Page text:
Because of all the raging fires in Yellowstone, the southern entrance was closed. Driving through Idaho and entering Yellowstone from the western entrance to see the upper loop of the figure 8 paved road through the park became our access route. Many sights still awaited us!

The Porcelain Basin

This next area that we visited was beautiful and, at the same time, unusual and a bit eerie. Porcelain Basin in the Norris Geyser Basin rests over a significant fault in the earth's crust. It is one of the most volatile and hottest exposed areas on earth.

Runoff channels from geysers and hot springs derive color from minerals, bacteria, and algae. The distinct color of algae is related to water temperatures, with the light-colored algae existing in the hotter water. Algae seldom live in water over 160 degrees Fahrenheit.

This area is always changing due to minor earthquakes in the region. Some areas that are hot and lifeless gradually cool and vegetation starts to grow again. The reverse is also true.

My mother felt very uneasy in this locale and was happy when we left it to view other areas. I must admit that it is certainly a different feeling being in this thin-crusted area of our planet earth with so much volatility. Posted are warnings to stay on the raised paths because one could punch holes and sink into the ground if one were to walk off from these wooden pathways.

Steamboat Geyser

We stopped to see the Steamboat geyser, which was spewing some steam. It is the world's largest geyser but erupts at intervals of days to years. We did not stick around to see the eruption.

Steamboat geyser

Steamboat geyser

Upper Terrace Loop Drive in Yellowstone

Continuing north of Norris we drove through some beautiful mountain scenery at elevations of 7,000 to 8,000+ feet.

Just south of Mammoth Hot Springs is the Upper Terrace Loop Drive. It is another thermal area with predominately white rock. "Gnarled limber pine trees on some extinct formations are now over 500 years old."

Mammoth Hot Springs

Terraces viewed at Mammoth Hot Springs are composed of travertine (calcium carbonate) deposits. They are continuously growing into these spectacular shapes and formations. This area would be an ever-changing landscape.

Minerva Terrace is the highlight of this area.

The road east from Mammoth Hot Springs leads one in a matter of four miles to Undine Falls. It is a scenic country with vistas of far-off mountains, meadows, blooming wildflowers, and open space.

Evidence of Glacial Activity

A notable aspect affecting this area was the effects of glaciers moving through this part of the country in past eras. They scoured some parts of the land and left fascinating remains of their passing. One such monolithic is called the Liberty Cap.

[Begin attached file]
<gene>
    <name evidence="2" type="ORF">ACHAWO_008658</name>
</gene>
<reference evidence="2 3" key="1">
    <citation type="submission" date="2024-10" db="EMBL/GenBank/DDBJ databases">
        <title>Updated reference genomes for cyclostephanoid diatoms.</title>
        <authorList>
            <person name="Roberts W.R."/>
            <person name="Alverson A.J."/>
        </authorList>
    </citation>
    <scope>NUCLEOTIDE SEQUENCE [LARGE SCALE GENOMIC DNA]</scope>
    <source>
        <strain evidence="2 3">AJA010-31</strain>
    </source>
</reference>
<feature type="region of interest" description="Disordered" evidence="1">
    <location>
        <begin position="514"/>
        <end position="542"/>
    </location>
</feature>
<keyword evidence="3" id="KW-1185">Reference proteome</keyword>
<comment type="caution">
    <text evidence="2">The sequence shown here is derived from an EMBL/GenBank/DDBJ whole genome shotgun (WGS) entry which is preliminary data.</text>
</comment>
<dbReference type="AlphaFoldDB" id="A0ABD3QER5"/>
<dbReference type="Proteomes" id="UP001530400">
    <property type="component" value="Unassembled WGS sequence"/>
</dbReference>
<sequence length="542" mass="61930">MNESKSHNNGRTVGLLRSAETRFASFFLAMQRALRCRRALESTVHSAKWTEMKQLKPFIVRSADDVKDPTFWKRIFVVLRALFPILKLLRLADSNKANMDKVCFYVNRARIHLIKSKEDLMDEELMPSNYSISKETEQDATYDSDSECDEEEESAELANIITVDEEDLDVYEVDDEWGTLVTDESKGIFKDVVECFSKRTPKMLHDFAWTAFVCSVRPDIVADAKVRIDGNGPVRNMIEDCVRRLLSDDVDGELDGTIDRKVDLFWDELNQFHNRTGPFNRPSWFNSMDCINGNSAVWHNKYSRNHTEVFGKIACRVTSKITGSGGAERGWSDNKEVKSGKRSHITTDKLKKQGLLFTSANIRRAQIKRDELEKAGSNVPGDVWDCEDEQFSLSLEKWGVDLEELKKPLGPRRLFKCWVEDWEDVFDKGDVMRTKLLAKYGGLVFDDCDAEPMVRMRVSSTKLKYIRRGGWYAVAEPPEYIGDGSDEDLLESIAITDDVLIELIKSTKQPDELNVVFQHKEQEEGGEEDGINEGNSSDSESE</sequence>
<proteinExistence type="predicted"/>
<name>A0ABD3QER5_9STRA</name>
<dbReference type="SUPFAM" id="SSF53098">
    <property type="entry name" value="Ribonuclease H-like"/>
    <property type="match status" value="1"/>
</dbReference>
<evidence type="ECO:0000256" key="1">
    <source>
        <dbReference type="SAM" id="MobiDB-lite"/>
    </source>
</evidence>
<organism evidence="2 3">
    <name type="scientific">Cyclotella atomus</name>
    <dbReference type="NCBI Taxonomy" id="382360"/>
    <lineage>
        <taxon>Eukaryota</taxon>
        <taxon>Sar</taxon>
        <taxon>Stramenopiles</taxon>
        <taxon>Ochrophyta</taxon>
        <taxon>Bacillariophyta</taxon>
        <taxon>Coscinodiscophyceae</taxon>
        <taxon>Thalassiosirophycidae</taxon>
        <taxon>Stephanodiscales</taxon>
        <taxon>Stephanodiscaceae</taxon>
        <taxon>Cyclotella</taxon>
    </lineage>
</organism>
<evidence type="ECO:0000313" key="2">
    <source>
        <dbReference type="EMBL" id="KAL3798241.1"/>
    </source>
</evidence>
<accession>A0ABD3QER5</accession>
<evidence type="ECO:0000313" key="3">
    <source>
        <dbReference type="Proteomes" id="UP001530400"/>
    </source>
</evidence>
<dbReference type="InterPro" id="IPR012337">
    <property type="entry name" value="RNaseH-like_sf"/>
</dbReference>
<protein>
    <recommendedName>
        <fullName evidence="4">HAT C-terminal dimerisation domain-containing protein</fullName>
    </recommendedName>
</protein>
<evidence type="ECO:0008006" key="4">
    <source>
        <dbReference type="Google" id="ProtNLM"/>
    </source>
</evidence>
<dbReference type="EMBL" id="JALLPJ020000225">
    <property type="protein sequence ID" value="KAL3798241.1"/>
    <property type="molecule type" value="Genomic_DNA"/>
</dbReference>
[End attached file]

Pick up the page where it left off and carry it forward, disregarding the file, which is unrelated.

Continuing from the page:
Tower Falls

Next, we traversed the road to Tower Falls. It tumbles 132 feet into the Yellowstone River and is at an elevation of 6,650 feet. The area near Tower Falls is closed to human traffic as it is prime grizzly bear country.

Grand Canyon of the Yellowstone

Our next stop was the magnificent Grand Canyon of the Yellowstone. We had already seen this from the Lower Falls perspective, and now we were able to view it from the Upper Falls area.

Wildlife in Yellowstone

We saw many buffalo in Yellowstone and a large herd of mule deer. My niece counted 66 of the deer!

Trumpeter swans are also in evidence. They number only about 1500 in the entire world. They are the largest waterfowl with a wingspan of approximately nine feet. It is nice to think that this species seems to be thriving in our protected national park system.

To read about the numerous species of birds, fish, amphibians, reptiles, and mammals that live in these environs, click on the source link below.

Arriving home after a 15 1/2 hour day of driving and sightseeing, we were tired but enriched by our experiences. I hope you enjoyed these pictures and a description of our time spent visiting Yellowstone National Park in Wyoming. It is unique, has much in the way of unusual beauty, and is worth a visit!


This content is accurate and true to the best of the author’s knowledge and is not meant to substitute for formal and individualized advice from a qualified professional.

© 2009 Peggy Woods

Comments are welcomed!

Peggy Woods (author) from Houston, Texas on February 07, 2021:

Hi Sally,

I am glad that you got a sense of the magnificence of Yellowstone National Park by reading this article and looking at my photos. I hope you do get there to see it in person someday.

Sally on February 07, 2021:

Doubt that I will ever get to Yellowstone Park. Thanks for this wonderful representation of its magnificence.

Robert Sacchi on February 21, 2018:

Those are great photos.